Western Oceanography Institute – Case Study
Western Oceanography Institute – Case Study
Young’s response to the director should be as follows:
She should accept the full responsibility for the project mismanagement, apologize to all members, and avoid responding defensively to everyone’s complaints and frustration.
She should admit that the project is experiencing more issues than it was anticipated. However, she should assure the director and the staff that the issues are manageable and clearly explain how she will respond to the issues and propose the plan of actions she will implement.
She should ask the director and the staff to identify their problems and take a note of all the project related issues that they are experiencing.
She needs to assure the director and the staff of her ability to bring the project to a successful completion.
Moreover, in order to gain the staff’s support and cooperation, she needs to individually follow up with the people who were negatively affected by the conversion and make sure to address their issues in a timely manner by taking corrective actions and constantly keeping them updated on the progress.
The following mistakes were made by Young:
Assuming a one size fits all approach. Although she had prior experience, projects vary from company to company and project to project. By not making that assumption, she could have been more prepared to mitigate and correct unforeseen delays.
She allowed her workload to consume her social life at work that perhaps could have been very useful in dealing with people. People may be more forgiving if you have a personal relationship with them. Perhaps, if she had a relationship with co-workers, she could have gotten better attendance at the briefing meetings.
Nursing Poncho just delayed the inevitable of fixing the server, which was left to replace it at the same time the new NT system was installed. More upfront preparatory work could have allowed for less work during the project execution.
She should have used her resources to delegate some of the work (frequent phone calls from staff researchers with computer problems) instead of doing it all herself and delaying project planning.
Not having experienced staff on her project team provided more responsibility for her in addressing problems.
There is no evidence provided that she prepared a project priority matrix, a WBS, a responsibility matrix, a network diagram, a Gantt chart, a risk matrix, etc. This would have allowed her to see critical paths in the timing of the conversion project and perhaps allowed parallel working of activities.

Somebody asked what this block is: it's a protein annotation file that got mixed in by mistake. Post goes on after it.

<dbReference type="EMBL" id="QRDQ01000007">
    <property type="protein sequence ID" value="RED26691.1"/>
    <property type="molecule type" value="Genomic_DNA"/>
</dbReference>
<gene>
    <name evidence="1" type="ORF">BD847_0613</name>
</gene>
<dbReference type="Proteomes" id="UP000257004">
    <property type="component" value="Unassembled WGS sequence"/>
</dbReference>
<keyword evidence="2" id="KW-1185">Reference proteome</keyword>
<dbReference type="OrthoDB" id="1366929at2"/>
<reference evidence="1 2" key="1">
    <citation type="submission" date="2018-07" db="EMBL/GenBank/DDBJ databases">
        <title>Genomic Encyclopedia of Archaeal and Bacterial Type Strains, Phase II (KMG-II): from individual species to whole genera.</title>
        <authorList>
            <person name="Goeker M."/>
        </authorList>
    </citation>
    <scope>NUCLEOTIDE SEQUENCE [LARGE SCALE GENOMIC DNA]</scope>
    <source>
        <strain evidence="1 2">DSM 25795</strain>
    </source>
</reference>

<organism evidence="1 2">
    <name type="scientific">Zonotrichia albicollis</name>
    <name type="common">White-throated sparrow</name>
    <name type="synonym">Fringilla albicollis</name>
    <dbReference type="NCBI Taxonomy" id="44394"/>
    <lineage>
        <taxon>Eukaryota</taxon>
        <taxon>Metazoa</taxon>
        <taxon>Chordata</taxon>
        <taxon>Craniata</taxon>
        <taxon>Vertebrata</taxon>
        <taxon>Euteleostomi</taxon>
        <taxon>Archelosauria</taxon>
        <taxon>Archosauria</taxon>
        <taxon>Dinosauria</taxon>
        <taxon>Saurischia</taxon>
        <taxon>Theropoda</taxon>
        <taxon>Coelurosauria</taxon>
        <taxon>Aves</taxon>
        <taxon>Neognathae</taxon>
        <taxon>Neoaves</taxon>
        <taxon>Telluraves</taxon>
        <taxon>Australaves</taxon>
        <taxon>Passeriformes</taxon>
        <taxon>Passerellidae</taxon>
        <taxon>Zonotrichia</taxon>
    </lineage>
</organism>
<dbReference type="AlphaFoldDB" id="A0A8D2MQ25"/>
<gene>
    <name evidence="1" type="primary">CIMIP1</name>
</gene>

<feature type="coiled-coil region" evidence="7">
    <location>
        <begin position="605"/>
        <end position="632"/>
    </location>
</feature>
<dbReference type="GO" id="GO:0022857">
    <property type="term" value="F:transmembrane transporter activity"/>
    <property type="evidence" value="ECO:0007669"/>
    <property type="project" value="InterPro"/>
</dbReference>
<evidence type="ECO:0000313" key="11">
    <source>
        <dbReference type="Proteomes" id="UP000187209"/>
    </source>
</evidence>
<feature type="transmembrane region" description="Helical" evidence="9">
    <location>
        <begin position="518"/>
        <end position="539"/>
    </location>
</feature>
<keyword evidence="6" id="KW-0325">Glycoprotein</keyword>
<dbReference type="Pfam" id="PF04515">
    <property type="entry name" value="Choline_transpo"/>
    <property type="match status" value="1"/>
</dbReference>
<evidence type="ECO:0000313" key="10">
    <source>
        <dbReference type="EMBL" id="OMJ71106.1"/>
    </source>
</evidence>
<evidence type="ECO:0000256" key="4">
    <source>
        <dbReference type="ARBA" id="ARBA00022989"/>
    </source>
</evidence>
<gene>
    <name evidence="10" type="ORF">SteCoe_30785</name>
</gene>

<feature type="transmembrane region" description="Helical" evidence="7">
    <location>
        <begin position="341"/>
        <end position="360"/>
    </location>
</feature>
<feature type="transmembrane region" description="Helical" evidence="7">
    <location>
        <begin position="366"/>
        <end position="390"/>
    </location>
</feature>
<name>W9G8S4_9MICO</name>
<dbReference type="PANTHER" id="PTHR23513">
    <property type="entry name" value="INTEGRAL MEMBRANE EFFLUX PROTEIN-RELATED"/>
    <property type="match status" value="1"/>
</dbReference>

She brushed off some staff concerns aside (disruption to their work) and made promises that it would not be an issue, when in reality some of those concerns became major problems.
Young could have managed the conversion project better by:
Taking time to analyze this particular project and not consider it the same as previous projects she has worked on.
Dedicating some time to her work social life. Co-workers are more apt to help someone they have a relationship with, as opposed to someone who does not know them well and is telling them what to do.
Making some upfront investment in doing what she could before the project execution (i.e. replacing Poncho). She should have made corrective actions whenever she discovered the problem instead of allowing it to ride and complement problems during the conversion.
Having a more experienced team to work on the project with her. Experienced personnel could have been a greater support in both a technical and behavioral sense. Having a more experienced team would allow her to feel more confident about delegating work and not being such a micro-manager. By doing so, she would create more time for her to prepare for the conversion project.
Creating a project priority matrix to identify the constraints, enhancements, and accepts of the project; creating a network diagram to identify the critical path and make sound resource allocation decisions; and develop a risk matrix to identify risk and create a plan to mitigate and correct.
Dedicating more time to address the concerns of the staff-workers. Ultimately, they are the customers and their needs need to be met.
Creating a back-up system that the staff could fall back on while the project problems are being solved.